IAWA Special Events: Triangle Reading, March 18 + Bilingual Reading...and More
Cities across the country are staging performances, readings, special events to commemorate the Triangle Shirtwaist Factory Fire that took the lives of 146 young immigrant women and men due to hazardous work conditions and the greed of an industry that built its profits on the backs of immigrants then and continues to do so now.
Friday, March 18: Remember the Triangle Fire Coalition and IAWA Present a Triangle Literary Reading-- from 6-8 pm, at SEIU 1199, which has offered the Bread and Roses Gallery, 310 West 43rd St., New York, NY. The gallery is wheelchair accessible; admission is free.
The reading includes about 20 writers who will either read their own original works or those of others; and audience and readers will participate in Name Calling of all 146 victims --mainly young Jewish and Italian immigrant women, died due to unsafe working conditions and bolted exit doors. Among the participants are: Paola Corso, Rozette Capotorto, Joanna Clapps Herman, Alison Koffler, Holly Hollis, Denise LaNeve, LuLu LoLo, Maria Terrone, Annie Lanzilotto, Diana Lischer, Tsaurah Litzky, Katrinka Moore, Laura Boss, Gabriella Belfiglio, Barbara Fragoletti Hoffman, Caraid O'Brien and Maria Lisella.
For a full listing of city-wide activities (www.rememberthetrianglefire.org)
Saturday, March 19 Play: Soliloquy for a Seamstress: The Triangle Shirtwaist Factory Fire is a three character one-person play written and performed by LuLu LoLo. A continuous one day street performance on site at three historic locations: Site 1. 11:30 am East Harlem/El Barrio (site of the Saracino home) 118 East 119 Street now the 25th Police Precinct: Site 2. 1:00 pm NYU Brown Building (site of the Triangle Factory) Washington Place and Greene Street: Site 3. 2:30pm at Collect Pond Park (site of the Criminal Court Building) at Lafayette & Franklin Streets. For more information, e-mail [email protected]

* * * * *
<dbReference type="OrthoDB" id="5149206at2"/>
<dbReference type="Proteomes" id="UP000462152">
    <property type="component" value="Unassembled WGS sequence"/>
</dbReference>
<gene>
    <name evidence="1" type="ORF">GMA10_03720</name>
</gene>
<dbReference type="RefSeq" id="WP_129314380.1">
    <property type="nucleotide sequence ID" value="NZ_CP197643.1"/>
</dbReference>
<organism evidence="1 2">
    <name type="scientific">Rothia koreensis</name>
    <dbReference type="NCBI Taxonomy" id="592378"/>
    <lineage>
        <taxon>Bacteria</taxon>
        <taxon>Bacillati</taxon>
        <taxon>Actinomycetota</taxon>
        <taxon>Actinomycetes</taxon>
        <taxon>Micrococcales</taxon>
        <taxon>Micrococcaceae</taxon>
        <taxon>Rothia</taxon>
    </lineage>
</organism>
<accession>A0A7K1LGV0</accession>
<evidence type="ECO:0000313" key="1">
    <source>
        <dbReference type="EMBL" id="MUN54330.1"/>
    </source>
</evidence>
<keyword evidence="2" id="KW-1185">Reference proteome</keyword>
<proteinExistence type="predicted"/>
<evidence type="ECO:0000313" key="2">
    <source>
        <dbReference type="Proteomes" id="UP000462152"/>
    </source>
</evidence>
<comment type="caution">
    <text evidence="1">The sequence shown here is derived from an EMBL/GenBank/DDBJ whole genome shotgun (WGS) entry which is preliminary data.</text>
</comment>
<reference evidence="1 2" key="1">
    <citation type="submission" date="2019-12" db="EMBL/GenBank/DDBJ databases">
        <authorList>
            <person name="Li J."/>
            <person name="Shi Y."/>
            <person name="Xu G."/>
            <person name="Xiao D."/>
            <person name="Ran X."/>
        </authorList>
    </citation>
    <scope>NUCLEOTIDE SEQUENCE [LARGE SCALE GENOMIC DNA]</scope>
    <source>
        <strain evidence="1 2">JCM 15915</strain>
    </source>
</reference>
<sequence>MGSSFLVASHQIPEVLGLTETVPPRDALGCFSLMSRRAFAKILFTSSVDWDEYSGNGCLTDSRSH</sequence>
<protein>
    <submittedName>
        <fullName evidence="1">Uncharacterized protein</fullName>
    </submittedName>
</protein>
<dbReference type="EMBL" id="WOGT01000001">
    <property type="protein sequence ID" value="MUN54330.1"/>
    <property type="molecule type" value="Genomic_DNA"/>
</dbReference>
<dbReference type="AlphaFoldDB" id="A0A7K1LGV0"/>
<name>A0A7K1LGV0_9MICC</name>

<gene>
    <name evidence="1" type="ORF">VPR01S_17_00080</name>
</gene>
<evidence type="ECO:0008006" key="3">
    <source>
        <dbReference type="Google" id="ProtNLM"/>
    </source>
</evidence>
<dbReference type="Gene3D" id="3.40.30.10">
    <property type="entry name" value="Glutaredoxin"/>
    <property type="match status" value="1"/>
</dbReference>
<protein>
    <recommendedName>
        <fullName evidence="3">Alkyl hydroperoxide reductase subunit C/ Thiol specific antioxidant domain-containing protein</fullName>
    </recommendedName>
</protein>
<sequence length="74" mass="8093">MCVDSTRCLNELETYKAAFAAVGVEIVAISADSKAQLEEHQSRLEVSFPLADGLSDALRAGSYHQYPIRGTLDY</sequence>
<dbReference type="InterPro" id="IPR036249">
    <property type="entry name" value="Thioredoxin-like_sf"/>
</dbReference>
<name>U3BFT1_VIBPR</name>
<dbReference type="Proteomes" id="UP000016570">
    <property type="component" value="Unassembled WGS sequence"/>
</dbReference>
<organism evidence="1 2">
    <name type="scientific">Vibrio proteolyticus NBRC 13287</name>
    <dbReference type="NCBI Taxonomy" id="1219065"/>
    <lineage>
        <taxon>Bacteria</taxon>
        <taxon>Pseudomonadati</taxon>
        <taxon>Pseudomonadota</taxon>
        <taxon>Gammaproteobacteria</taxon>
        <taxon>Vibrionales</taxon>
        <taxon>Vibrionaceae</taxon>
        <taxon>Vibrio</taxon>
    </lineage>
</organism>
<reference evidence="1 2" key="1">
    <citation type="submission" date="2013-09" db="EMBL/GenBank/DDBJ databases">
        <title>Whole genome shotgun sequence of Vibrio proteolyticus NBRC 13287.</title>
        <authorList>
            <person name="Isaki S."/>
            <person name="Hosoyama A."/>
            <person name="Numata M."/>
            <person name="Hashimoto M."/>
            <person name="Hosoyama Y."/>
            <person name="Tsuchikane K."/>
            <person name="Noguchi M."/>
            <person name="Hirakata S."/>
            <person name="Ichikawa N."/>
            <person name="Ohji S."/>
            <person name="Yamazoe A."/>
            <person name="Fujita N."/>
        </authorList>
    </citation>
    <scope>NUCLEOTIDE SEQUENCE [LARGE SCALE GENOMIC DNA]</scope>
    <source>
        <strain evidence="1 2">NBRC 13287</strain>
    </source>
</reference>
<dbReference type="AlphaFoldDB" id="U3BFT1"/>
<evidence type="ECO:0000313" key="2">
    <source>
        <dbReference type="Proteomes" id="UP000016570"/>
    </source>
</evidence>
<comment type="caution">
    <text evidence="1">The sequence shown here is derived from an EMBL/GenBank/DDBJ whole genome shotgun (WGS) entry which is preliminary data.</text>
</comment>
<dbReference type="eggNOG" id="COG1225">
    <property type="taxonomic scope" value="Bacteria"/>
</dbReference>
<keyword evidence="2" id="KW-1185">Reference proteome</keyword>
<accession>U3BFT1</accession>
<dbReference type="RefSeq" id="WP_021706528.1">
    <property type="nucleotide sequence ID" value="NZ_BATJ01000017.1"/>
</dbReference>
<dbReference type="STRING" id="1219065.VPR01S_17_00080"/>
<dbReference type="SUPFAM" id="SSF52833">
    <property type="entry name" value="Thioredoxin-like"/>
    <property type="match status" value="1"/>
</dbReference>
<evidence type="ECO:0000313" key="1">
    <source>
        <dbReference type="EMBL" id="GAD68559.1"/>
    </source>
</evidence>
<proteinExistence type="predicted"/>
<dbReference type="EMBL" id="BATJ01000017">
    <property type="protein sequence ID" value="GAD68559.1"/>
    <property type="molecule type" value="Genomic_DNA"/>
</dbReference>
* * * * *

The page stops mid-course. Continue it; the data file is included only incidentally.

Sunday, March 20: The Left Forum Conference will feature Gil Fagiani as a panelist addressing political activism in the 1970s on a panel entitled Hillbilly Nationalists, Revolutionary Greasers, and Black Power: Organizing Poor Whites in the New Left. The Conference starts on Friday, March 18; this panel is slated for Sunday, March 20 at 12:00 pm in the Student Union at Pace University, located next to City Hall. Visit www.leftforum.org/conference/2011
Tuesday, March 29 Reading: Three Poets for Women’s History Month: Fran Castan, Maria M. Gillan, and Daniela Gioseffi read from their new books available at author's discount for signing. 6pm. Cornelia Street Café, 29 Cornelia St. btwn. W4th & Bleecker St. Manhattan. $7 cover charge, online at www.corneliastreetcafe.com or call 212-989-9319.
Tuesday, March 29 Reading: Women's / Trans’ Poetry Jam & Open Mike. Featured Readers: Clare Ultimo & Tammy Remington, hosted by Vittoria repetto
Clare Ultimo writes about the trials and tribulations of being a female artist in New York City. Tammy Remington's 3rd published story was nominated for a Pushcart Prize this year. She's currently collaborating with collage artist aleXander Hirka, creating what may be an entirely new graphic fiction genre. 7 pm. Bluestockings, 172 Allen St. (between Stanton & Rivington), Manhattan. $5 suggested donation. For further information call (212) 777-6028 or email [email protected]
Wednesday, March 30: IAWA co-sponsors a Bilingual reading – Italian/English: Poets of the Italian Diaspora in the United States at Cornelia St. Cafe, starting at 6 pm. Participants include Luigi Bonaffini, Peter Carravetta, Paul D’Agostino, Alfredo De Palchi, Gil Fagiani, Luigi Fontanella, Irene Marchegiani, Michael Palma, Joseph Perricone, Joseph Tusiani and Paolo Valessio. Readings are based on the new book, Poets of the Italian Diaspora, a Bilingual Anthology edited by Luigi Bonaffini and Joseph Perricone, soon-to-be published by Fordham University Press. Visit http://www.fordhampress.com
Wednesday, March 30 Reading: Joanna Clapps Herman reads from The Anarchist Bastard: Growing Up Italian in America “I was born in 1944, but raised in the twelfth century.” With that, Joanna Clapps Herman concisely describes the two worlds she inhabited while growing up as the child of Italian-American immigrants in Waterbury, Connecticut. details of this culture—its shame and pride, its family betrayals and profound loyalties. 6 pm . Calandra Italian American Institute, 25 West 43rd Street, 17th floor, Manhattan. Free Admission. Seating is limited. Please call (212) 642-2094 to pre-register.
IAWA is a 501(3)©not-for-profit corporation. Since 1991, the organization has given voice to writers through its Open Reading series at Cornelia St. Café every month. For membership information, visit www.iawa.net
Contact: Maria Lisella